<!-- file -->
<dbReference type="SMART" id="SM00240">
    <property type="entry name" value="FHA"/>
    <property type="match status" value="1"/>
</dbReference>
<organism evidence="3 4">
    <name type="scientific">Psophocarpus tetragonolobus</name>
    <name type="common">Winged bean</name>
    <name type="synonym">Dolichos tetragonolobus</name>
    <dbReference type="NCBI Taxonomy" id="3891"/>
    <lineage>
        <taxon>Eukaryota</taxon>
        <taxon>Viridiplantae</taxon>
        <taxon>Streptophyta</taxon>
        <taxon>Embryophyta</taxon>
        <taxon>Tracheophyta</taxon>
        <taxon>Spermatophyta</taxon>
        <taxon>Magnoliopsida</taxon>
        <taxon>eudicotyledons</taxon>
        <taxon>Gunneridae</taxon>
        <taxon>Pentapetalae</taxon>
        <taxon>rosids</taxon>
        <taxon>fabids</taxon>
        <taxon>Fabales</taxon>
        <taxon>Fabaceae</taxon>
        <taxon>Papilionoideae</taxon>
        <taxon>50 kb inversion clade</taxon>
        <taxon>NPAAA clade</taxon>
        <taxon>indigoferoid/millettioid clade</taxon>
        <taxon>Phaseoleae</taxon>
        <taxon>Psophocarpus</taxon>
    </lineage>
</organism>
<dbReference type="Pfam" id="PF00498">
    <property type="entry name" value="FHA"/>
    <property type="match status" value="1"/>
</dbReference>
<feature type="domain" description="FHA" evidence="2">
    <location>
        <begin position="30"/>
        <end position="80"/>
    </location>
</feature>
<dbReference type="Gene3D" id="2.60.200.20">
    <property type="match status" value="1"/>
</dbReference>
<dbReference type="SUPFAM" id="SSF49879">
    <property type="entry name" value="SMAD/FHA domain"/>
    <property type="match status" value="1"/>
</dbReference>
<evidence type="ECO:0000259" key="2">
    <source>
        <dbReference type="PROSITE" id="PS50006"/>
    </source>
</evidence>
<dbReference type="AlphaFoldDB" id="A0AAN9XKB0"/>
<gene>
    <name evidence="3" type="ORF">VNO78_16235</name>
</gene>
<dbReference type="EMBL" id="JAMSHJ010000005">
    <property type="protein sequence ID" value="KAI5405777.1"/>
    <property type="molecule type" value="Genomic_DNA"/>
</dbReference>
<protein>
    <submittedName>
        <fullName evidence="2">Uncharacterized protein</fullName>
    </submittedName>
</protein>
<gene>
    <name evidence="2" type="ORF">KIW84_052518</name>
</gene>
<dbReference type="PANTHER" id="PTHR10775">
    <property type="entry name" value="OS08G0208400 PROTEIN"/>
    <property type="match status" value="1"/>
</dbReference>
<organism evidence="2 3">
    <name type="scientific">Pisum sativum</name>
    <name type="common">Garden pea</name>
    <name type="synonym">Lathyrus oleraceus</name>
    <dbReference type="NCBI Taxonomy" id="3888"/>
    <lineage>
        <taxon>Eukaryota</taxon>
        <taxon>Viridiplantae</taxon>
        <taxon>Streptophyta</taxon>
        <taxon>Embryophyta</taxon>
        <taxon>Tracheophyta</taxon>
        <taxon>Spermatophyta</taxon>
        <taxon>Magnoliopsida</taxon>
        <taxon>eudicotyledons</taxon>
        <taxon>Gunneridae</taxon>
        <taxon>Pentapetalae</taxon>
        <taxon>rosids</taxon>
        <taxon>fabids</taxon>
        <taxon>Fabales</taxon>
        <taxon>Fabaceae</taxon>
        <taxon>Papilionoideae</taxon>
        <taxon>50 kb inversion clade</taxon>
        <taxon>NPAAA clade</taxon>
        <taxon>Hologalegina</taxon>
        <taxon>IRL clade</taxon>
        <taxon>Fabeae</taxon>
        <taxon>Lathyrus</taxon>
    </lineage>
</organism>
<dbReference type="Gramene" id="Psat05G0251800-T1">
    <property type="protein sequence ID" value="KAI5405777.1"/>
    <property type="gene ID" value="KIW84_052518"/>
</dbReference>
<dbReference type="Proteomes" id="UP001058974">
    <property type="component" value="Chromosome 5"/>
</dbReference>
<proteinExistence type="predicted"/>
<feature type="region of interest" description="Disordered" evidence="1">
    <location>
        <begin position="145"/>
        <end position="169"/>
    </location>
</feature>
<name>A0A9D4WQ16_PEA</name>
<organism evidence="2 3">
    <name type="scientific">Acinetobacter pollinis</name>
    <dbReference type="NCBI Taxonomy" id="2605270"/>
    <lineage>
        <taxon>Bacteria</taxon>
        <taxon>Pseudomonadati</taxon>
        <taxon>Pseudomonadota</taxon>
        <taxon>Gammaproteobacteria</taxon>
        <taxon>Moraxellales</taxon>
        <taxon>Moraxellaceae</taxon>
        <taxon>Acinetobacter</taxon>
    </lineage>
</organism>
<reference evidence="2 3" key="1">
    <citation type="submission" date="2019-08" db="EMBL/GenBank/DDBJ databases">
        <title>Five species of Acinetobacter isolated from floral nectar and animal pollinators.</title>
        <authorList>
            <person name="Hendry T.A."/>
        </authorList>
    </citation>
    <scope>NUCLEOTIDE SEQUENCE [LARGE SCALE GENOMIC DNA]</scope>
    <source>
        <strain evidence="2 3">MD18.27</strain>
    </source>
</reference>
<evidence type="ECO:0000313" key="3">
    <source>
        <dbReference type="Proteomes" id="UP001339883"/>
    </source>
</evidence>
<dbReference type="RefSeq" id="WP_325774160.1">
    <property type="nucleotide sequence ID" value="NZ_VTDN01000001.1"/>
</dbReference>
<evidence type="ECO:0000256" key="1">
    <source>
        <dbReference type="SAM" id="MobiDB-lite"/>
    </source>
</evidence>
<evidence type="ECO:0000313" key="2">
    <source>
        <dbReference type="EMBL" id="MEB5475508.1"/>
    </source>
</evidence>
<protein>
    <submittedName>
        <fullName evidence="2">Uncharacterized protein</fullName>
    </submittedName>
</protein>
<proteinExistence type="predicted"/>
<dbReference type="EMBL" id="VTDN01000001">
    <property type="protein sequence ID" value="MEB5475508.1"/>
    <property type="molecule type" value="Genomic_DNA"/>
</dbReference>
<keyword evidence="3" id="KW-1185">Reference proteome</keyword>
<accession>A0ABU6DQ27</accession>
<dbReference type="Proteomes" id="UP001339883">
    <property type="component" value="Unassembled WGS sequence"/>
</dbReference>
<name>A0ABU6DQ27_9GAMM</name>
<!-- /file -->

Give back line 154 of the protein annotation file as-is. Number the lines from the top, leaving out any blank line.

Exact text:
        <dbReference type="SAM" id="MobiDB-lite"/>